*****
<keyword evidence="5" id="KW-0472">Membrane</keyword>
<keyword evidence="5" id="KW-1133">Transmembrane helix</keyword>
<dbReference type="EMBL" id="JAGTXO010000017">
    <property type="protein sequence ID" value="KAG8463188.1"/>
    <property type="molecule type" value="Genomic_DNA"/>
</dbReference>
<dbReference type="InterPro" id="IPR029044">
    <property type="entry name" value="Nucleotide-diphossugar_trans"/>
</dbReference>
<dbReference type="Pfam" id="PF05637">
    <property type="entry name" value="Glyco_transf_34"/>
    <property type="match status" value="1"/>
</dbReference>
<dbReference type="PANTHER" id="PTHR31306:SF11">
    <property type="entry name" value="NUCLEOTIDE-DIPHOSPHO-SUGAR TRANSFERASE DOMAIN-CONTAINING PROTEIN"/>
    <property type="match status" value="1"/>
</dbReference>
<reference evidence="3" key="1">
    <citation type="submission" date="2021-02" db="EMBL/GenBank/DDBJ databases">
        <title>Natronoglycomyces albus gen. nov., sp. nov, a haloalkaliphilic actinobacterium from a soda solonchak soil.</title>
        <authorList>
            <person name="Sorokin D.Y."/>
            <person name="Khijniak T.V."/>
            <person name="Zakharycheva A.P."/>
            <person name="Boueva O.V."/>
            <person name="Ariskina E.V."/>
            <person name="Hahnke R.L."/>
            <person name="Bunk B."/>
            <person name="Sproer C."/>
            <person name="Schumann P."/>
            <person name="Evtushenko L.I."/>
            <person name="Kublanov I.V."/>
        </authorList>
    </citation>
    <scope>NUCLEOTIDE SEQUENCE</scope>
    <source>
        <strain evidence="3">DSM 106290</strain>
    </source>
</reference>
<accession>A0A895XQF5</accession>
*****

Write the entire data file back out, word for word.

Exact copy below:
<keyword evidence="5" id="KW-0472">Membrane</keyword>
<keyword evidence="5" id="KW-1133">Transmembrane helix</keyword>
<dbReference type="EMBL" id="JAGTXO010000017">
    <property type="protein sequence ID" value="KAG8463188.1"/>
    <property type="molecule type" value="Genomic_DNA"/>
</dbReference>
<dbReference type="InterPro" id="IPR029044">
    <property type="entry name" value="Nucleotide-diphossugar_trans"/>
</dbReference>
<dbReference type="Pfam" id="PF05637">
    <property type="entry name" value="Glyco_transf_34"/>
    <property type="match status" value="1"/>
</dbReference>
<dbReference type="PANTHER" id="PTHR31306:SF11">
    <property type="entry name" value="NUCLEOTIDE-DIPHOSPHO-SUGAR TRANSFERASE DOMAIN-CONTAINING PROTEIN"/>
    <property type="match status" value="1"/>
</dbReference>
<reference evidence="3" key="1">
    <citation type="submission" date="2021-02" db="EMBL/GenBank/DDBJ databases">
        <title>Natronoglycomyces albus gen. nov., sp. nov, a haloalkaliphilic actinobacterium from a soda solonchak soil.</title>
        <authorList>
            <person name="Sorokin D.Y."/>
            <person name="Khijniak T.V."/>
            <person name="Zakharycheva A.P."/>
            <person name="Boueva O.V."/>
            <person name="Ariskina E.V."/>
            <person name="Hahnke R.L."/>
            <person name="Bunk B."/>
            <person name="Sproer C."/>
            <person name="Schumann P."/>
            <person name="Evtushenko L.I."/>
            <person name="Kublanov I.V."/>
        </authorList>
    </citation>
    <scope>NUCLEOTIDE SEQUENCE</scope>
    <source>
        <strain evidence="3">DSM 106290</strain>
    </source>
</reference>
<accession>A0A895XQF5</accession>